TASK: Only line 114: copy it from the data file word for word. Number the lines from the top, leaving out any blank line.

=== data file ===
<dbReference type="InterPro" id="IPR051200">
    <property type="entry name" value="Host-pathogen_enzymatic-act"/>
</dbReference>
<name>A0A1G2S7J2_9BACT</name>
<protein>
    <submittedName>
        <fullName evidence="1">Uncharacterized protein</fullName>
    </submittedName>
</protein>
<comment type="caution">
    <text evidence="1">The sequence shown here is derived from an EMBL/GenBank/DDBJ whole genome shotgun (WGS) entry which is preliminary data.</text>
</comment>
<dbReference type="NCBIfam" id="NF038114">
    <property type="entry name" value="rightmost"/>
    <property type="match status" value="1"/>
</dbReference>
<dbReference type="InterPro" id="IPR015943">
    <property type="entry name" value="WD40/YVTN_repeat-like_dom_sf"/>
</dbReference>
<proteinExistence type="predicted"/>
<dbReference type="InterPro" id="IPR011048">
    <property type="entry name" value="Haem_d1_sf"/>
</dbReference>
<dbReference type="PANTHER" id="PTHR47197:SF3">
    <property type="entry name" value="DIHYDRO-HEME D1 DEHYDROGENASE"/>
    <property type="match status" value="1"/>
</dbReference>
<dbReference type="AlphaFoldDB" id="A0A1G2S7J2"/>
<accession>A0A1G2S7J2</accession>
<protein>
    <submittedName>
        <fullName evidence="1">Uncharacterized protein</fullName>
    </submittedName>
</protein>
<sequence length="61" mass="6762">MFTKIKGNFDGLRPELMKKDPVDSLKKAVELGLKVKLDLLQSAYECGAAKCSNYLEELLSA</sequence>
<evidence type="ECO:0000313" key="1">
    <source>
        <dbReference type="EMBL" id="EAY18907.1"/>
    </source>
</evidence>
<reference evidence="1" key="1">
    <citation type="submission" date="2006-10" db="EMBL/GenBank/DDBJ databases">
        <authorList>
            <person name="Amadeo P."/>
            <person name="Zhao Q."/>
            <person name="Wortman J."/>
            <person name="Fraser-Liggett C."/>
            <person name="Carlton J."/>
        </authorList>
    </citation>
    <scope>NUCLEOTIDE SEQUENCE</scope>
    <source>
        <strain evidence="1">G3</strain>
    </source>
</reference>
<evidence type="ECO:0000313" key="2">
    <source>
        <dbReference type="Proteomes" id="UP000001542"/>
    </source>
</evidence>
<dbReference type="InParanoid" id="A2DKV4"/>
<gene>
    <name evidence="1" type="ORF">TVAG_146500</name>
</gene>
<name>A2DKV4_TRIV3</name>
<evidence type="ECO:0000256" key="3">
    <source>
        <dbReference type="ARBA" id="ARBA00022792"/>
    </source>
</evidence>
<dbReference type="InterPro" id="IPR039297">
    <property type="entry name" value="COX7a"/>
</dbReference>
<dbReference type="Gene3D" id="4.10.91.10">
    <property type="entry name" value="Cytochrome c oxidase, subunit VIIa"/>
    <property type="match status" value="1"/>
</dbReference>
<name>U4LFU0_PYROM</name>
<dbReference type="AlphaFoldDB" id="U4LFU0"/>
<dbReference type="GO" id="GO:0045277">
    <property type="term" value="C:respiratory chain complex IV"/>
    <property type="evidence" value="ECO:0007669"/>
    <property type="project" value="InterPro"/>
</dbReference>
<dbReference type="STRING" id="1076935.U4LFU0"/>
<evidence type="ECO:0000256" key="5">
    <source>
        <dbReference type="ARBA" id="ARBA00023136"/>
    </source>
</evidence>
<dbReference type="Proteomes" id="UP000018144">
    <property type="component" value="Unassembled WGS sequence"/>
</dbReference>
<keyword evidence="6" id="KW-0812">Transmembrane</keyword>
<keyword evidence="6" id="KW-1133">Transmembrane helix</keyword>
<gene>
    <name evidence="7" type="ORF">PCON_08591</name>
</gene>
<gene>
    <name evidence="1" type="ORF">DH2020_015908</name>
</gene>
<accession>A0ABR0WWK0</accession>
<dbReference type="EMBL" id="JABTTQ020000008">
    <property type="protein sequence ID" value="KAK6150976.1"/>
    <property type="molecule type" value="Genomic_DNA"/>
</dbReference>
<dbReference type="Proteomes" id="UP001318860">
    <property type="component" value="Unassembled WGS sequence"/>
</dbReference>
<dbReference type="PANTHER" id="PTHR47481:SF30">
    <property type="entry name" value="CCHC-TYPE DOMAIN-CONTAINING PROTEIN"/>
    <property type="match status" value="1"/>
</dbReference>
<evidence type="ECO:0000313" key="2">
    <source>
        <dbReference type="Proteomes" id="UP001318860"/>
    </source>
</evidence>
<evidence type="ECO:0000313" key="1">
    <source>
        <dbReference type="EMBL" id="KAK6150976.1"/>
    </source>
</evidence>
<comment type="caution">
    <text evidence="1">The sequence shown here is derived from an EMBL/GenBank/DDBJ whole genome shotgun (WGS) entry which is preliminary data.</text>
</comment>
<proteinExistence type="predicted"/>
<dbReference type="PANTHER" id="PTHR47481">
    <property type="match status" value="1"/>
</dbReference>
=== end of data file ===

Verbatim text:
<evidence type="ECO:0000313" key="2">